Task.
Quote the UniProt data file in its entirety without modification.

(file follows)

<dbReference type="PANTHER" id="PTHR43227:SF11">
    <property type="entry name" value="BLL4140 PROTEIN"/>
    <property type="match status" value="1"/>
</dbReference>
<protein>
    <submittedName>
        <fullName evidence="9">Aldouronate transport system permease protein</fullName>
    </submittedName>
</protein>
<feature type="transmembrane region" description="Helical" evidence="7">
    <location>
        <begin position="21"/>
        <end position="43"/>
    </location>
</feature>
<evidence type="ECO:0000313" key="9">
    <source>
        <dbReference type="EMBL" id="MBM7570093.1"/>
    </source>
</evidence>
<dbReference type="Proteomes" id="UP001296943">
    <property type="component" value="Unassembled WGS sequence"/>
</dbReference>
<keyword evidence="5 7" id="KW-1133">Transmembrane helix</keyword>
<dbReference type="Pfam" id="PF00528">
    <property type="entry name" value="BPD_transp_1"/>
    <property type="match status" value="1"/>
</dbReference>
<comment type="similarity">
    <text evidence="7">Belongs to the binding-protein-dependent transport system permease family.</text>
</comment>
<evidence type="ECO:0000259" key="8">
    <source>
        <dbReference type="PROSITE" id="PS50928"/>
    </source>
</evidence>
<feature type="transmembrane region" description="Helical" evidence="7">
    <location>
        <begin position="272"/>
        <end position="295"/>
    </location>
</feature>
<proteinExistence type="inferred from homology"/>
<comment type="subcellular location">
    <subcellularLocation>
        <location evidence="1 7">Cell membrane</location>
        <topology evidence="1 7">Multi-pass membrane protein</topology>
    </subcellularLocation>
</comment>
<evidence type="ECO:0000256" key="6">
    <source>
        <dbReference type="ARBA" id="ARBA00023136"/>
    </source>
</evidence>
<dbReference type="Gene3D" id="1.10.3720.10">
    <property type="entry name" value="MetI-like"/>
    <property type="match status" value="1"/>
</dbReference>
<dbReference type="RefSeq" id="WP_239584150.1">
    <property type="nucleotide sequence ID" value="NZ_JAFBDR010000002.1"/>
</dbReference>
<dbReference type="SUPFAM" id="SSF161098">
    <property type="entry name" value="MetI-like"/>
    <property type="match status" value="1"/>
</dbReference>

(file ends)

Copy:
<dbReference type="PANTHER" id="PTHR43227:SF11">
    <property type="entry name" value="BLL4140 PROTEIN"/>
    <property type="match status" value="1"/>
</dbReference>
<protein>
    <submittedName>
        <fullName evidence="9">Aldouronate transport system permease protein</fullName>
    </submittedName>
</protein>
<feature type="transmembrane region" description="Helical" evidence="7">
    <location>
        <begin position="21"/>
        <end position="43"/>
    </location>
</feature>
<evidence type="ECO:0000313" key="9">
    <source>
        <dbReference type="EMBL" id="MBM7570093.1"/>
    </source>
</evidence>
<dbReference type="Proteomes" id="UP001296943">
    <property type="component" value="Unassembled WGS sequence"/>
</dbReference>
<keyword evidence="5 7" id="KW-1133">Transmembrane helix</keyword>
<dbReference type="Pfam" id="PF00528">
    <property type="entry name" value="BPD_transp_1"/>
    <property type="match status" value="1"/>
</dbReference>
<comment type="similarity">
    <text evidence="7">Belongs to the binding-protein-dependent transport system permease family.</text>
</comment>
<evidence type="ECO:0000259" key="8">
    <source>
        <dbReference type="PROSITE" id="PS50928"/>
    </source>
</evidence>
<feature type="transmembrane region" description="Helical" evidence="7">
    <location>
        <begin position="272"/>
        <end position="295"/>
    </location>
</feature>
<proteinExistence type="inferred from homology"/>
<comment type="subcellular location">
    <subcellularLocation>
        <location evidence="1 7">Cell membrane</location>
        <topology evidence="1 7">Multi-pass membrane protein</topology>
    </subcellularLocation>
</comment>
<evidence type="ECO:0000256" key="6">
    <source>
        <dbReference type="ARBA" id="ARBA00023136"/>
    </source>
</evidence>
<dbReference type="Gene3D" id="1.10.3720.10">
    <property type="entry name" value="MetI-like"/>
    <property type="match status" value="1"/>
</dbReference>
<dbReference type="RefSeq" id="WP_239584150.1">
    <property type="nucleotide sequence ID" value="NZ_JAFBDR010000002.1"/>
</dbReference>
<dbReference type="SUPFAM" id="SSF161098">
    <property type="entry name" value="MetI-like"/>
    <property type="match status" value="1"/>
</dbReference>